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    Two Visions of America by Don Jans

    The Mind Body Benefits of Drinking Tea


    I’m a very vocal proponent of drinking tea daily. People ask me all the time why tea is my go-to and not coffee: well, let’s be clear. I drink coffee, too, but tea has so many mind-body wellness benefits to it that there’s no debating its advantages for well-being. Let’s take a look.

    Theanine and Neurotransmitter Regulation

    Tea—white, green, matcha, and black—all comes from the Camellia sinensis plantLet’s start our conversation on tea by talking about its compound theanine, also known as L-theanine. The body doesn’t make theanine on its own, and it has a whole host of benefits.

    First, theanine affects neurotransmitter production and has been linked to increase dopamine and serotonin and even regulating cortisol levels. Cortisol is the body’s stress hormone, so better regulation means less stress. Dopamine and serotonin boost mood and promote better relaxation. Theanine is also connected to better focus and cognitive function, improved sleep, and even weight loss (probably because of its cortisol-reducing benefits).

    Caffeine or No Caffeine—Your Choice

    Tea comes in many forms, and all of them have different levels of caffeine. White tea contains approximately 15–30 mg per 8-ounce serving. Green teas contain a moderate amount at 35–45 mg per 8-ounce serving, and black teas have the most caffeine per serving, ranging from 40–70 mg per 8-ounce serving. If you like the energy-boosting benefits of caffeine but are sensitive to too much, picking your tea type based on caffeine levels can give you the boost you need, without giving you anxiety issues. Combined with the relaxing benefits of theanine, you’re apt to get a boost of energy, but still feel calm focused and not jittery, unlike a strong cup of black coffee.

    For reference, an 8-ounce serving of coffee contains anywhere from 95–200 mg of caffeine.

    You can also drink herbal teas that don’t have caffeine. If your tea doesn’t contain leaves from the tea plant Camellia Sinensisit’s technically a tisane. While a tisane won’t have theanine, it can still be a powerful ally for your health.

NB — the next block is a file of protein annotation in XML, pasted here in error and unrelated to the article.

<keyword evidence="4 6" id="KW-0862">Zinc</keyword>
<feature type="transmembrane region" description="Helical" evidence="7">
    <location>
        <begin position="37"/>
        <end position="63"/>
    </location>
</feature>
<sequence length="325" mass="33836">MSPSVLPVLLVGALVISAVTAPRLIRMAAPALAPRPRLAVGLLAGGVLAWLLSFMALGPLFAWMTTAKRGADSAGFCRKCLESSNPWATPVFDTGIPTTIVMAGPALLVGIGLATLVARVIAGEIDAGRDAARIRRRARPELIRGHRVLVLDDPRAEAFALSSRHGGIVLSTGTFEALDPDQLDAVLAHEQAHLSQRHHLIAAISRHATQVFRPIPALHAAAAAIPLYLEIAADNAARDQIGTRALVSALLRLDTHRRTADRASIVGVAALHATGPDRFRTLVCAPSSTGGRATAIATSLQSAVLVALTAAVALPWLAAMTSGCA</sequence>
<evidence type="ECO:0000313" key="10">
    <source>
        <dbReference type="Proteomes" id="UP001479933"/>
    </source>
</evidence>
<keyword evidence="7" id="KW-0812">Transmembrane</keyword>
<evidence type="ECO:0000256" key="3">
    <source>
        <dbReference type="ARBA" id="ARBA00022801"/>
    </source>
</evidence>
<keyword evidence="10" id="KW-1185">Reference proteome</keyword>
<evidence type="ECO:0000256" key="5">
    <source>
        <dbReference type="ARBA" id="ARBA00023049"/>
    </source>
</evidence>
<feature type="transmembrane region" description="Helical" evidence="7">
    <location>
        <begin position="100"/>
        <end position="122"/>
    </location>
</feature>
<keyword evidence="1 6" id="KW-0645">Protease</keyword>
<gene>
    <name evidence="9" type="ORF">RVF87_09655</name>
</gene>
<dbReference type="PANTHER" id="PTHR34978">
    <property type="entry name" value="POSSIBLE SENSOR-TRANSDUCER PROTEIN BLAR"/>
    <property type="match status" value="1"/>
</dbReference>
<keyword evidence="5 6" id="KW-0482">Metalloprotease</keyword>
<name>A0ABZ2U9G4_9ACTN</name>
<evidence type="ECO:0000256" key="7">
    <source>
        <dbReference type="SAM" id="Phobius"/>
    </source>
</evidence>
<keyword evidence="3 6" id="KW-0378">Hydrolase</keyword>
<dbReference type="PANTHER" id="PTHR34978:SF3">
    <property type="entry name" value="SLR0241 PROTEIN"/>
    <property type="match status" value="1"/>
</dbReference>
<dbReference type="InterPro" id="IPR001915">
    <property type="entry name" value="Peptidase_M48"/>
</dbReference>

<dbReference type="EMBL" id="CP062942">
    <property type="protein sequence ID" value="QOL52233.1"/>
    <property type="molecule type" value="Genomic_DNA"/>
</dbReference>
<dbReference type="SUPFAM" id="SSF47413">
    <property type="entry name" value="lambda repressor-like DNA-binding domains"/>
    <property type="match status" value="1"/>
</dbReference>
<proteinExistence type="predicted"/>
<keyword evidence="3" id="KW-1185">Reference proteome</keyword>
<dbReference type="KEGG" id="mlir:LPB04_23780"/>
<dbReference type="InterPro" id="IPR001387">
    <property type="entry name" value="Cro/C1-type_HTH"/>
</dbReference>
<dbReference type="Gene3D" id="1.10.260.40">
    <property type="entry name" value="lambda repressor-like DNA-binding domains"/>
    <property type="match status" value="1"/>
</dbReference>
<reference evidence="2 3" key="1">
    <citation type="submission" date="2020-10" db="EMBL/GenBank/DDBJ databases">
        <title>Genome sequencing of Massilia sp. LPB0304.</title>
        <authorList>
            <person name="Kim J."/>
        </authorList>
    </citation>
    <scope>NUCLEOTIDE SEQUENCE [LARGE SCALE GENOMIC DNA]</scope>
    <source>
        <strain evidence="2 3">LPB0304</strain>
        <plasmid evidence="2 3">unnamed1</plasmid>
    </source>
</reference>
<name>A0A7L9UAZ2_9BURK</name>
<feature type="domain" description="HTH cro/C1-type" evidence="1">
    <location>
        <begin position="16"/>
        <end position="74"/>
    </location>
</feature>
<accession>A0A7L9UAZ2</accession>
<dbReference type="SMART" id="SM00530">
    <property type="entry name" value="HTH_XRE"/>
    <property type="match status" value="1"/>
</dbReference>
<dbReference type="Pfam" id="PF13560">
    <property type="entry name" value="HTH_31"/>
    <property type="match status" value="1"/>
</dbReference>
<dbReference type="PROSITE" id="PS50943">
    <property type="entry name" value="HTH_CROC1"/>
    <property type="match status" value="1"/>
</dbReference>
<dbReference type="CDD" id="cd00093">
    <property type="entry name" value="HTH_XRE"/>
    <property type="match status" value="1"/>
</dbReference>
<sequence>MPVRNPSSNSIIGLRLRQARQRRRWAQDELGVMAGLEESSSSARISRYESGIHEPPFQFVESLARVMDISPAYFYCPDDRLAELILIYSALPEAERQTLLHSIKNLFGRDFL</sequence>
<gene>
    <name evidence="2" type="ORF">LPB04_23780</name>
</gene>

Teas, Tisanes, and More Medicinal Benefits

    You can make tea and tea blends from common spices and medicinal plants to impart added health benefits for nearly anything you want to improve. When it comes to tea’s wellness benefits, the sky’s the limit for the different blends you can concoct.

    Ayurveda commonly uses tisanes as a way to impart the health benefits of spices. A common ayurvedic blend is cumin coriander fennel tea. This particular blend is known for improving digestion, balancing blood sugar, and improving respiratory issues.

    Speaking of Ayurveda, in Ayurveda, regular tea is considered both astringent and bitter, and as such brings a host of detoxifying health benefits. Teas are also a great conduit for other medicinal herbs, or even honey. Honey itself has powerful medicinal benefits, with the raw local varieties being used to fight seasonal allergies.

    I’m sure you’ve heard all the hype about green tea and matcha, right? Well, there are great reasons for that. Matcha is essentially ground-up green tea leaves, which makes it extra rich in antioxidants. Matcha has a unique type of antioxidant known as catechins, which you can’t find from other food sources. One cup of matcha has the antioxidant equivalent to ten cups of green tea and six times as much antioxidants as goji berries, also known for their extra high amount of antioxidants.

    This is important because antioxidants help boost immunity, fight infections, slow down the signs of aging, fight cancer, and even help prevent chronic disease. All of that just from a cup of tea!

    When Do You Like Your Tea?

    Since you can get pretty much any benefit you want out of tea or a tisane, when you have your beverage is an important consideration in your wellness routine. Tea has been shown to help your brain function better, and as such could make your mornings even more productive than they already are.

    Having tea in the morning can impart focus and clarity, whereas having a nice calming herbal or chamomile tisane at night can help you have a better night’s sleep naturally. Maybe you need a slight after lunch pick-me-up (don’t we all) to make it through the afternoon. Whatever your particular need, you can find the right tea blend to support it.

    Jaya Jaya Myra is a wellness lifestyle expert and go-to media expert on mind-body wellness, stress management, mindfulness, food for mood, and natural, healthy living. She’s a best-selling author, TEDx and motivational speaker, and creator of The WELL Method for purpose-filled healthy living. Visit

    Republished with Permission The Epoch Times    SUBSCRIBE

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